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Developers of a wind farm on the McLean-Woodford county line and the landowners who oppose them will have another day in court.
Judge Charles Reynard ruled on Tuesday that a lawsuit pending against Invenergy Wind LLC and McLean County officials who approved zoning permits for the project can move forward. He denied several motions filed by the developer and the county that could have dismissed the lawsuit filed in June.
The legal action filed by the nonprofit group Information is Power contends the county and the wind farm company violated the due process rights of landowners who oppose the project.
In March, the County Board granted Invenergy Wind’s application for a special-use permit to build the 100-turbine White Oak Energy Center on the McLean-Woodford county border. The Chicago-based energy firm plans to construct the turbines on 12,200 acres.
The lawsuit was filed against members of the County Board and the Zoning Board of Appeals. Newly appointed County Board member Walt Clark was not named in the lawsuit.
Phil Dick and Mike Behay with the county’s building and zoning department also were named in the legal action.
Members of Information is Power complained that landowners’ rights were violated because the zoning board made procedural changes that favored the wind energy company and limited the opportunity of opponents to express their views.
White Oaks’ attorney William Wetzel argued Tuesday the opponents did not follow proper legal procedures in their filing of the civil rights allegations. He said his clients were not given adequate time to file an answer to the charges.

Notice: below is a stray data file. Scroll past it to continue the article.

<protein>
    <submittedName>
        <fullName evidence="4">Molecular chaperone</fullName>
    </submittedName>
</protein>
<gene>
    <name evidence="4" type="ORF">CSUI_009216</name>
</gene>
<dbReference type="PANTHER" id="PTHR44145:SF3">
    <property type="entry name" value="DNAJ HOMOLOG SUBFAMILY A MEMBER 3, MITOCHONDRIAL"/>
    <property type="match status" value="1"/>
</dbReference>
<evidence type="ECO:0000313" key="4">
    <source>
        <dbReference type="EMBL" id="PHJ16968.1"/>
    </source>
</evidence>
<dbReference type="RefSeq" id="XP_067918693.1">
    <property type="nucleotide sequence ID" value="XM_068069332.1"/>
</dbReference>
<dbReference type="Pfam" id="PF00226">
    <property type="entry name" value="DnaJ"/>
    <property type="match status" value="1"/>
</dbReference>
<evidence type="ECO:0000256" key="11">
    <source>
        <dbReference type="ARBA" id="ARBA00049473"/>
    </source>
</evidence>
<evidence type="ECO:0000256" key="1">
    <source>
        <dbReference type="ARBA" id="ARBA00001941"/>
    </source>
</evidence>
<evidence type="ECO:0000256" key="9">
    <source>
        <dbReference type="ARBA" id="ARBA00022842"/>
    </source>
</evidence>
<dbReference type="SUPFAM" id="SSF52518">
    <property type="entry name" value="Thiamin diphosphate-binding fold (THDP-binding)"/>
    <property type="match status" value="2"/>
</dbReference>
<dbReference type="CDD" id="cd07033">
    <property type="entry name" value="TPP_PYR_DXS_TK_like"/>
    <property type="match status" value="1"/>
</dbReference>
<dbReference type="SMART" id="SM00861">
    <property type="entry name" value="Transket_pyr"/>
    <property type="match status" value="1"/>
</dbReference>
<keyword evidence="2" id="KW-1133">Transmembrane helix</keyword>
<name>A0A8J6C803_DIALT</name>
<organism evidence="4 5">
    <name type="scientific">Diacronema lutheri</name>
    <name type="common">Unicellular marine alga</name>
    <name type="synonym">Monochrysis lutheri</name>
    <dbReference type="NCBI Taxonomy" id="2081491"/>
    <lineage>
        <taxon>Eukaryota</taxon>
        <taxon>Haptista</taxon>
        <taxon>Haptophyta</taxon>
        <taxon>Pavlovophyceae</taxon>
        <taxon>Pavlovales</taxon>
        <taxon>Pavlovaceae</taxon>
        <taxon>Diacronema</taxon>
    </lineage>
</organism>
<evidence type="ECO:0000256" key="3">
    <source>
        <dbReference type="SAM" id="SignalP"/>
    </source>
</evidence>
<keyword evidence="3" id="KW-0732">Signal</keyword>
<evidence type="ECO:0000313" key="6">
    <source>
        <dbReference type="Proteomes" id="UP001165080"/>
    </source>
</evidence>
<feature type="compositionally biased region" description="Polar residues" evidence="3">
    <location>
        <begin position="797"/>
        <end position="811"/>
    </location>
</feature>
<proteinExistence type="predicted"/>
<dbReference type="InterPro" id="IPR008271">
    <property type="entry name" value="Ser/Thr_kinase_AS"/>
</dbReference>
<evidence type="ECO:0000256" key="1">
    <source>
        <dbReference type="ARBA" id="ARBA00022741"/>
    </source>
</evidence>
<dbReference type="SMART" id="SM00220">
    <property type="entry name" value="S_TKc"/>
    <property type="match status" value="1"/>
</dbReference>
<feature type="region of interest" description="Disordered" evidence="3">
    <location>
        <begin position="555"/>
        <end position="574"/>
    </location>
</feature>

“We feel we’re entitled to some reasonable breathing room to respond to all this,” said Wetzel.
Assistant State’s Attorney Brian Hug said County Board members named in the lawsuit were upset because they were not served with notice of the legal action. He also argued the new allegations represent a significant change from the earlier lawsuit asking the court to halt the County Board’s action.
“This is not just a simple mistake made by an attorney – it was done on purpose,” said Hug.
Plaintiff attorney Melissa McGrath denied that she did anything intentionally to delay the case. The county and White Oaks should not have been surprised by the lawsuit, said McGrath.
“Everyone in this courtroom knew we were coming back after the temporary restraining order was denied,” she said.
In his ruling, Reynard said he did not believe the procedural issues required dismissal of the lawsuit. He also agreed with McGrath that the county and Invenergy should have anticipated the additional complaint.
Reynard set an Aug. 31 deadline for the county and the energy firm to respond to the lawsuit. A Sept. 24 hearing is scheduled in the matter.
By Edith Brady-Lunny
24 July 2007
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